S&P 500 and Nasdaq fall Friday to snap six-day win streak, but both notch weekly gains: Live updates

NEW YORK, NEW YORK - JANUARY 22: Traders work on the floor of the New York Stock Exchange during afternoon trading on January 22, 2024 in New York City. The Dow Jones and S&P both hit all time highs with the Dow Jones closing over 38,000 points for the first time ever as stocks continue to rise. (Photo by Michael M. Santiago/Getty Images)
Michael M. Santiago | Getty Images News | Getty Images

The S&P 500 closed slightly lower Friday, but clinched weekly gains as the latest economic data added to a positive picture of the economy.

The broad market index inched down by 0.07% to 4,890.97. The Nasdaq Composite slipped 0.36% to 15,455.36, hurt by a post-earnings slide in Intel. The Dow Jones Industrial Average bucked the trend by adding 60.30 points, or 0.16%, to 38,109.43, an all-time closing high. All three major averages are now up more than 100% from their pandemic lows.

Despite Friday's mixed session, the major averages recorded a winning week. The S&P 500 advanced around 1.1%, while the technology-heavy Nasdaq Composite climbed about 0.9%. The blue-chip Dow gained approximately 0.7%.

Friday's losses ended a six-day winning streak for the S&P 500 and Nasdaq. Through the end of Thursday's session, the benchmark S&P 500 had closed at a record high for five straight trading days, the longest streak of its kind since November 2021.

Stocks got a boost this week from encouraging economic data.

December's core personal consumption expenditures price index came in line with economists' forecasts month over month, but was slightly lower than anticipated on an annualized basis, data released Friday shows. It's a preferred gauge of inflation for the Federal Reserve, which sets monetary policy.

Friday's PCE print came a day after gross domestic product data revealed higher-than-expected economic growth in the fourth quarter. That bolstered investors' hopes that the economy has avoided a deep recession.

"All the economic data — both the GDP and PCE — was good this week," said Rhys Williams, chief strategist at Spouting Rock Asset Management. "That was comforting to everybody. And I think it does show we're still in this potential 'Goldilocks' landing, where the economy softens a bit but is still positive."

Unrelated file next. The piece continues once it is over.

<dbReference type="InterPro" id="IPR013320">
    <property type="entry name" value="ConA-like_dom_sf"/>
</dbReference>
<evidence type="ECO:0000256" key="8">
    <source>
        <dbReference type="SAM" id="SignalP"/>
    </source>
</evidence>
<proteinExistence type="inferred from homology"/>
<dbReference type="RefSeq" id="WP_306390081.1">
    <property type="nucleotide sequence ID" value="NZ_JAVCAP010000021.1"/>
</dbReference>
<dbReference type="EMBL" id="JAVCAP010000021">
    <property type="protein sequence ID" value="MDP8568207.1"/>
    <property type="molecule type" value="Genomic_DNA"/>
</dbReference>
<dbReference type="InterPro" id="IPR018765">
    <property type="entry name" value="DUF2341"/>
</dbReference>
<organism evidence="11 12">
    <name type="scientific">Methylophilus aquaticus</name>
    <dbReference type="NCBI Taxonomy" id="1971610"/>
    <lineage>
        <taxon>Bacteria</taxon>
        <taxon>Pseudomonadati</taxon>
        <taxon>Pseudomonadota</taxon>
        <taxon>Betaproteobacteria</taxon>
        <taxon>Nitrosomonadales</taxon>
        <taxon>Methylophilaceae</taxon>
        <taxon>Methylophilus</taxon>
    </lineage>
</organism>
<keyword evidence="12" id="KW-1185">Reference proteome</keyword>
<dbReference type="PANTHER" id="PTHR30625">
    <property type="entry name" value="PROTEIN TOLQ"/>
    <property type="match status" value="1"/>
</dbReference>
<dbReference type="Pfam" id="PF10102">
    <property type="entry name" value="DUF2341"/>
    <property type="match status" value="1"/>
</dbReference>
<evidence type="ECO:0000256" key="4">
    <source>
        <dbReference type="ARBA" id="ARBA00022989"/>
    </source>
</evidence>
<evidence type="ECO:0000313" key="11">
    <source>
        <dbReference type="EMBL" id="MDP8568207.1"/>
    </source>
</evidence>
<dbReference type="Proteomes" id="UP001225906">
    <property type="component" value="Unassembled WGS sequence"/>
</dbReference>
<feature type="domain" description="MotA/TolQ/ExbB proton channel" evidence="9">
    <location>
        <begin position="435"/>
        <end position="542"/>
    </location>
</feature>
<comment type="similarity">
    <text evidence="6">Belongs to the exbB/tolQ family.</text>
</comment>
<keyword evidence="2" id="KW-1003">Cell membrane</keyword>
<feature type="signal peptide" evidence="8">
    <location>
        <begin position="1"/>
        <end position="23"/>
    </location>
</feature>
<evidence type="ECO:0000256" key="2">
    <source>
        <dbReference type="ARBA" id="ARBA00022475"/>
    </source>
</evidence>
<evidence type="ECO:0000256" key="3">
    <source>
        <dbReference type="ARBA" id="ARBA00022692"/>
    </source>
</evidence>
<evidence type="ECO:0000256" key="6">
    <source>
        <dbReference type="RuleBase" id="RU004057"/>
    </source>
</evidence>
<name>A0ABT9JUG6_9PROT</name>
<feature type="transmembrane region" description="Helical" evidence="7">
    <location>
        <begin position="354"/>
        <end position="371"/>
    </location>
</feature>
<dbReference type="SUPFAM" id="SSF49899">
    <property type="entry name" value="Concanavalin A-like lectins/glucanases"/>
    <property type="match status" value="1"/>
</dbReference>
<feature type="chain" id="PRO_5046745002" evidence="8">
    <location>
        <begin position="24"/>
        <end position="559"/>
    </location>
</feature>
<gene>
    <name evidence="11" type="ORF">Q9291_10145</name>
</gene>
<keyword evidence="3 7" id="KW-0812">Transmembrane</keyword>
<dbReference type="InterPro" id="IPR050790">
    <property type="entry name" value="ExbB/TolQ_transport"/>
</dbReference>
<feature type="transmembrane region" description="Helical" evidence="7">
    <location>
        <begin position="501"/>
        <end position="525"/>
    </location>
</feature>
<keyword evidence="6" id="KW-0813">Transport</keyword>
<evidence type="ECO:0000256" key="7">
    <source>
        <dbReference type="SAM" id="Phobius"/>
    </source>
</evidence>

But sell-offs among some well-known stocks on the back of earnings reports restricted gains this week.

Chipmaker Intel tumbled nearly 12% on Friday after offering a disappointing fiscal first-quarter outlook. KLA slid more than 6% in the session after the semiconductor company posted light guidance for its fiscal third quarter.

On the other hand, American Express rallied more than 7% after sharing a better-than-expected forecast for full-year earnings. That helped the 30-stock Dow mitigate losses from Intel's drop.

Elsewhere, Tesla, a retail investor darling, registered its worst week since October, declining 13.6% in the period. Shares took a leg down after the electric vehicle maker posted disappointing earnings and warned of trouble in 2024.

Nasdaq and S&P 500 close lower, snap win streak

The S&P 500 and Nasdaq Composite finished Friday lower, ending a winning streak.

The indexes shed 0.1% and 0.4%, respectively. Both had finished the prior six trading days with gains.

The Dow bucked the trend, climbing 0.2%. The blue-chip index was helped by a post-earnings rally in American Express shares.

Despite the mixed session, all three indexes finished higher on the week.

— Alex Harring

HSBC: Nothing or everything can work in this market

There's two distinct market environments, according to HSBC.

"In recent months, markets have displayed a 'Goldilocks-On / Goldilocks-Off' pattern whereby either everything works, or nothing works," said Mark McDonald, the firm's head of data science and analytics, in a Thursday note to clients. "This has led to high, but unusual, correlations amongst asset classes, with little distinction amongst the directions in which typically disparate asset classes move."